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European journal of biochemistry

Thermodynamic nonideality in enzyme catalysis. Effect of albumin on the reduction of pyruvate by lactate dehydrogenase.


PMID 2806266

Abstract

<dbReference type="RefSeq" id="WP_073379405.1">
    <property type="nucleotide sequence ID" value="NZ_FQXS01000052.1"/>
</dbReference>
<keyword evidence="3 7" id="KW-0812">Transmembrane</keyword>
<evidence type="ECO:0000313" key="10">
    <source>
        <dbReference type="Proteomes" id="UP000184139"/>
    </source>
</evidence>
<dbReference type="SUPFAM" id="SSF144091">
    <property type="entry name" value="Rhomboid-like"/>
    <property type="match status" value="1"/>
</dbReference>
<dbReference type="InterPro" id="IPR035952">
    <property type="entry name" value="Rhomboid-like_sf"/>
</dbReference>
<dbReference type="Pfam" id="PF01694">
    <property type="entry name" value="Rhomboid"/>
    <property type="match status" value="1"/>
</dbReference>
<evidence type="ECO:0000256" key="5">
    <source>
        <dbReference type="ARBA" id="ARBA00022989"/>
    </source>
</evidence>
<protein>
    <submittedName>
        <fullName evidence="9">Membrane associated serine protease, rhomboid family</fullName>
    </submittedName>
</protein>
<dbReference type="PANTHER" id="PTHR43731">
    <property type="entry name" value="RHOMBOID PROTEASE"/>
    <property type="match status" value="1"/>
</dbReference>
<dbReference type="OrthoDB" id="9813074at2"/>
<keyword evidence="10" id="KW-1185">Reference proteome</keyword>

The enhanced catalytic reduction of pyruvate by rabbit muscle lactate dehydrogenase that results from the addition of serum albumin [Nichol, L. W., Sculley, M. J., Ward, L. D. & Winzor, D. J. (1983) Arch. Biochem. Biophys. 222, 574-581] is shown to emanate solely from an increase in maximal velocity, there being no discernible effect of this inert space-filling macromolecular solute on the Michaelis constant for either pyruvate or NADH. As part of the search for a mechanistic explanation of this kinetic phenomenon, the space-filling effects of albumin have been used to eliminate the possibility that the increase in sedimentation coefficient of lactate dehydrogenase effected by inclusion of oxamate with enzyme-NADH complex reflects preferential binding of this pyruvate analog to a more compact isomeric state of the binary complex. The enzyme kinetic results are therefore considered in terms of a reaction scheme entailing gross conformational changes during the formation of ternary enzyme-NADH-pyruvate complex and its isomerization to an activated transition state. The experimentally observed insensitivity of the Michaelis constant for pyruvate to albumin concentration is in keeping with theoretical prediction, but incorporation of the measured extent of maximal velocity enhancement into the kinetic model leads to a predicted volume for the fully saturated transition-state complex that is far too small to be experimentally feasible. A more complex mechanistic model involving additional isomerizations of enzyme-substrate species is thus required to achieve quantitative description of the albumin effect solely in terms of thermodynamic nonideality.